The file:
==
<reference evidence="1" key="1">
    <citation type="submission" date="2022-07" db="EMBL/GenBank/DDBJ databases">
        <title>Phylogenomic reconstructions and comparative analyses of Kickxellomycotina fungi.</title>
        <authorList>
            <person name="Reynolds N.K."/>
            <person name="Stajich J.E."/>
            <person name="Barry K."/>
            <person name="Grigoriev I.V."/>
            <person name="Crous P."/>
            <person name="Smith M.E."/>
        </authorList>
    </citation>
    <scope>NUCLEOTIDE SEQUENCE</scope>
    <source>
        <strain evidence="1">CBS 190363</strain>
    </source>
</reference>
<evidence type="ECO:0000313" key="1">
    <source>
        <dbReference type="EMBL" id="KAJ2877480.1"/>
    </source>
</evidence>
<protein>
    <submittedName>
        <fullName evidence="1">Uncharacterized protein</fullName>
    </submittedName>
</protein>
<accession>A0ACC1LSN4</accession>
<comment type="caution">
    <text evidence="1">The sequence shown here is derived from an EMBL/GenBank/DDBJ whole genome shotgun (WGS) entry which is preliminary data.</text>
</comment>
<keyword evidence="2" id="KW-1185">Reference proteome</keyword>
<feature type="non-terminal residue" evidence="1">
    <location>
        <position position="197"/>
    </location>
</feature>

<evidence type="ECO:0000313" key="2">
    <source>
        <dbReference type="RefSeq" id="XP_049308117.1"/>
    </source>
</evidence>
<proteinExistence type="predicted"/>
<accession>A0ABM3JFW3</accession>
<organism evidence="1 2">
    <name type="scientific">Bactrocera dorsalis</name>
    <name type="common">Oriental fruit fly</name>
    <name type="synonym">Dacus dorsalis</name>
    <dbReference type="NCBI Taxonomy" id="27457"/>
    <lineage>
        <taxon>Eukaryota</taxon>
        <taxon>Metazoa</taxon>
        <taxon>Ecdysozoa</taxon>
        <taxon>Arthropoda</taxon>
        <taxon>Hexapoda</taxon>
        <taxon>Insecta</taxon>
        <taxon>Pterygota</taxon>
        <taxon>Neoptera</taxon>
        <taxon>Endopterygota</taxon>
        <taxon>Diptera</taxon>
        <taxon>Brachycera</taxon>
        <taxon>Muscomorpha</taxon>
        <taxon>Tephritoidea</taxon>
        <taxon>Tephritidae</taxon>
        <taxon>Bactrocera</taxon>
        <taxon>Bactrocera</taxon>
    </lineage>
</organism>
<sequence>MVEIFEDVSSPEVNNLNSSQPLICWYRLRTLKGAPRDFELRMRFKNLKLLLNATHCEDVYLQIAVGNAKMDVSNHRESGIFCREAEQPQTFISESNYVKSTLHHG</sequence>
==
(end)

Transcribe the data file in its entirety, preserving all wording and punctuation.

<reference evidence="1" key="1">
    <citation type="submission" date="2022-07" db="EMBL/GenBank/DDBJ databases">
        <title>Phylogenomic reconstructions and comparative analyses of Kickxellomycotina fungi.</title>
        <authorList>
            <person name="Reynolds N.K."/>
            <person name="Stajich J.E."/>
            <person name="Barry K."/>
            <person name="Grigoriev I.V."/>
            <person name="Crous P."/>
            <person name="Smith M.E."/>
        </authorList>
    </citation>
    <scope>NUCLEOTIDE SEQUENCE</scope>
    <source>
        <strain evidence="1">CBS 190363</strain>
    </source>
</reference>
<evidence type="ECO:0000313" key="1">
    <source>
        <dbReference type="EMBL" id="KAJ2877480.1"/>
    </source>
</evidence>
<protein>
    <submittedName>
        <fullName evidence="1">Uncharacterized protein</fullName>
    </submittedName>
</protein>
<accession>A0ACC1LSN4</accession>
<comment type="caution">
    <text evidence="1">The sequence shown here is derived from an EMBL/GenBank/DDBJ whole genome shotgun (WGS) entry which is preliminary data.</text>
</comment>
<keyword evidence="2" id="KW-1185">Reference proteome</keyword>
<feature type="non-terminal residue" evidence="1">
    <location>
        <position position="197"/>
    </location>
</feature>

<evidence type="ECO:0000313" key="2">
    <source>
        <dbReference type="RefSeq" id="XP_049308117.1"/>
    </source>
</evidence>
<proteinExistence type="predicted"/>
<accession>A0ABM3JFW3</accession>
<organism evidence="1 2">
    <name type="scientific">Bactrocera dorsalis</name>
    <name type="common">Oriental fruit fly</name>
    <name type="synonym">Dacus dorsalis</name>
    <dbReference type="NCBI Taxonomy" id="27457"/>
    <lineage>
        <taxon>Eukaryota</taxon>
        <taxon>Metazoa</taxon>
        <taxon>Ecdysozoa</taxon>
        <taxon>Arthropoda</taxon>
        <taxon>Hexapoda</taxon>
        <taxon>Insecta</taxon>
        <taxon>Pterygota</taxon>
        <taxon>Neoptera</taxon>
        <taxon>Endopterygota</taxon>
        <taxon>Diptera</taxon>
        <taxon>Brachycera</taxon>
        <taxon>Muscomorpha</taxon>
        <taxon>Tephritoidea</taxon>
        <taxon>Tephritidae</taxon>
        <taxon>Bactrocera</taxon>
        <taxon>Bactrocera</taxon>
    </lineage>
</organism>
<sequence>MVEIFEDVSSPEVNNLNSSQPLICWYRLRTLKGAPRDFELRMRFKNLKLLLNATHCEDVYLQIAVGNAKMDVSNHRESGIFCREAEQPQTFISESNYVKSTLHHG</sequence>